Vanessa Burnham, right, a residents of the 700 block of Hollen… (Kenneth K. Lam/Baltimore…)
Jack and Betty Scrivener of Stoneleigh lost power last August thanks to Hurricane Irene. They lost it again when storms pummeled the region June 30 — and after one very long, very hot week, the elderly couple still hadn't gotten it back. They don't know if they can take another extended outage.
"It'll probably drive us into a retirement home, because I'm 85," Jack Scrivener said Friday afternoon as a generator provided just enough juice for three outlets at their Ridgeleigh Road home. "It is so hard on people in our age group."
Not that it's been easy on anybody, coming amid a scorching heat wave that authorities have blamed for 10 deaths in Maryland. Three other deaths were related to the storm itself.
As utility crews worked to restore power to the Scriveners and thousands of others still stuck in the dark, Baltimore Gas and Electric Co.'s critics faulted the utility's response and called for changes that included improving communication with customers and putting power lines underground.
BGE counters that burying wires would be wildly expensive, with a price tag in the billions. The utility says it has responded as well as it could to the recent storm, which resembled a hurricane without much warning. And the company says it has implemented lessons from Irene, including not over-promising how quickly it could turn the lights back on.
By Saturday night, about 6,000 customers remained without power, down from a high more than 700,000.
"I've never seen an event like we just had," said A. Christopher Burton, a BGE vice president. "I've got 26 years in the industry. This is new on me."
But if the particulars of the latest storm made it unusual, some observers speculate that global climate change could cause an increase in such potent storms, forcing utilities to find new ways to adapt.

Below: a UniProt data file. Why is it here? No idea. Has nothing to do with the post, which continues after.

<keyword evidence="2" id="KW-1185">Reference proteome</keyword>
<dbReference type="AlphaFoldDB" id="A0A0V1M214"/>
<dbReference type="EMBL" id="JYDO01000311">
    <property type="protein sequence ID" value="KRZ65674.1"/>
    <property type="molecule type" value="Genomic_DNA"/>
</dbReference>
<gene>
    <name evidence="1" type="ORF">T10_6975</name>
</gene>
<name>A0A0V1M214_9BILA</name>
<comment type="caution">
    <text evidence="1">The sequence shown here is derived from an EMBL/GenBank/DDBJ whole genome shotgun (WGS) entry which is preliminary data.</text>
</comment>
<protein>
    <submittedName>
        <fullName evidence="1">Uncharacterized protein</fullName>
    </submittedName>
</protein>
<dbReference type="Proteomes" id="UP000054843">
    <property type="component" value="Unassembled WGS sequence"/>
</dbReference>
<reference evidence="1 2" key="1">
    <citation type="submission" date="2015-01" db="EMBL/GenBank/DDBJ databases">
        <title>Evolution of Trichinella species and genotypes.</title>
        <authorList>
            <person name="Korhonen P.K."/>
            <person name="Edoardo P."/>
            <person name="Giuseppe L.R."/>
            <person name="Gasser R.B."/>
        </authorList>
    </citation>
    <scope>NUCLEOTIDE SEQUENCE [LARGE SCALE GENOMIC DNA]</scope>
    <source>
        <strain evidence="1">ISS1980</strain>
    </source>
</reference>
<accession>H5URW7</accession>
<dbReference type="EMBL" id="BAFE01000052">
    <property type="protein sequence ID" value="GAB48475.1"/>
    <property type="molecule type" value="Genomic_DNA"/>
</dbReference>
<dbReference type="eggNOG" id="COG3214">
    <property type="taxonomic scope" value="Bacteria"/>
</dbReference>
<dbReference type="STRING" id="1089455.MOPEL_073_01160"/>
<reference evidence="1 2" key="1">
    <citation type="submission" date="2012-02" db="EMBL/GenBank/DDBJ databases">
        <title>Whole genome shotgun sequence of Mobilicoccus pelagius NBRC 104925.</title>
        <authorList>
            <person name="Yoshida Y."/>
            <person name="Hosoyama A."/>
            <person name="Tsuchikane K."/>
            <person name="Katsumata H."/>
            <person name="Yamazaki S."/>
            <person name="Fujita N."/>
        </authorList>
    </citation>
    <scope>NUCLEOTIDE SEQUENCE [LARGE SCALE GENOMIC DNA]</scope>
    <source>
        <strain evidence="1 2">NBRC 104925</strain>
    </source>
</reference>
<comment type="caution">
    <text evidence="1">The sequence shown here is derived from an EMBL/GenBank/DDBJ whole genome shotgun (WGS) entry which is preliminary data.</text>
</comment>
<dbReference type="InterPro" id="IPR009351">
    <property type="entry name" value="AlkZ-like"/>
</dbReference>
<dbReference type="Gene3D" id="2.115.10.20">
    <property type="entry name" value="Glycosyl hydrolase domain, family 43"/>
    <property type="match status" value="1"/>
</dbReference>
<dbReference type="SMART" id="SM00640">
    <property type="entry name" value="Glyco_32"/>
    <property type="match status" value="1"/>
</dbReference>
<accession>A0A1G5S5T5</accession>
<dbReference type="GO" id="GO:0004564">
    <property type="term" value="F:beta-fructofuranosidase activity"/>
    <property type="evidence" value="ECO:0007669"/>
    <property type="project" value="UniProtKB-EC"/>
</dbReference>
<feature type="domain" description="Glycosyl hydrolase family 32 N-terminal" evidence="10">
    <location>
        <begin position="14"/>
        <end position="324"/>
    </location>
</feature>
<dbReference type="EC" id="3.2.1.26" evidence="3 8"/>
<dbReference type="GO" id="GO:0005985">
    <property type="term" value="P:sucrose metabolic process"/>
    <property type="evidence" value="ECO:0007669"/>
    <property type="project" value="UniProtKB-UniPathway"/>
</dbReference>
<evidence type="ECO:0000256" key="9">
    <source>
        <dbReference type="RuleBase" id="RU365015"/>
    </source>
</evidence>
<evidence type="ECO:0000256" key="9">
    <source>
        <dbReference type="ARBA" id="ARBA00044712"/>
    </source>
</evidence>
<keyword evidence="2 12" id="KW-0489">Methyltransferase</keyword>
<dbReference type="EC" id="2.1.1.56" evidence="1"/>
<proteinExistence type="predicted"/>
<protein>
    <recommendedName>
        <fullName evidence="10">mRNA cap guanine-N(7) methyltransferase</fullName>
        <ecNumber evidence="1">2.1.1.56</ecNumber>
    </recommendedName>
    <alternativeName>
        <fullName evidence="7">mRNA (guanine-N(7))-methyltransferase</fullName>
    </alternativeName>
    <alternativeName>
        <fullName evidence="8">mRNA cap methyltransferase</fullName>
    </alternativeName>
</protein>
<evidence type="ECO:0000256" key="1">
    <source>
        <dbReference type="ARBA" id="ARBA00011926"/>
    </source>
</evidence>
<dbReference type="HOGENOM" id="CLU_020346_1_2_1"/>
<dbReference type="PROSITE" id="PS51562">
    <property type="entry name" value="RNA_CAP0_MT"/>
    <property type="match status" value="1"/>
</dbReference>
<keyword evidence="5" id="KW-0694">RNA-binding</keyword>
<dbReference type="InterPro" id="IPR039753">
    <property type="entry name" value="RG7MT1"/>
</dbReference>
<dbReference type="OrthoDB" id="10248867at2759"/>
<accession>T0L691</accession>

"The new normal may be you're going to have a storm once, twice, three times a year where a significant amount of people are losing power for two or three days," said Barry Scanlon, president of Witt Associates, a disaster management consulting firm in Washington. "And that's if the utility is doing a really good job."
State Sen. James C. Rosapepe says utilities like BGE and Pepco need to rethink their outlook.
"It's no longer an excuse for the utilities to say that we are shocked, shocked, shocked that the wind blew hard, or that it rained a lot or that it snowed for three days," he said. "It's unpredictable what weather event will take place on what day, but it is more predictable that we will continue to have them."
Rosapepe, a Democrat whose district includes parts of Prince George's and Anne Arundel counties, advocates burying power lines so that falling trees won't cause widespread outages.
He also backs forming a National Guard-like unit of reserve utility workers to mobilize after big storms, lessening reliance on out-of-state crews. (About 1,900 linemen from Canada to Texas have assisted more than 2,500 BGE workers in the last week's repairs.) He envisions tapping underemployed workers or retirees — "people who don't work for them every day but have the skills to get on the case immediately."
The current situation is unacceptable, he says. "When it happens in the middle of a heat wave, this thing is killing people," he said. "It's horrendous, and it's absolutely unnecessary."
Another criticism leveled at BGE has been the company's communication with the public.
"There is no excuse for the lack of information being given to customers," said AARP Maryland senior state director Hank Greenberg. "That should be organized far before the next storm."
He added: "It's very frustrating to be left being told it will be back in a week, and then change it to nine days."
Greenberg pointed to other ideas that would help with future storms. Those include designating community liaisons to communicate with residents in specific areas and identifying vulnerable populations ahead of time so they receive top priority with assistance.
BGE says it is premature for it to comment in detail on what it has learned from the recent storm. The utility will likely have until the end of the month to file an official storm report to state regulators at the Public Service Commission.
After Irene, which left 756,000 without power, 95 percent of customers were restored within five days, but some were dark for eight days. On average, affected customers lost power for 37 hours.
The PSC has since approved new reliability standards, which specify how quickly utilities must restore service under varying conditions and govern utilities' customer service, tree-trimming and other maintenance efforts. But for storms like the recent one that cut power to more than half of their customers, utilities are simply required to resolve outages as soon as possible.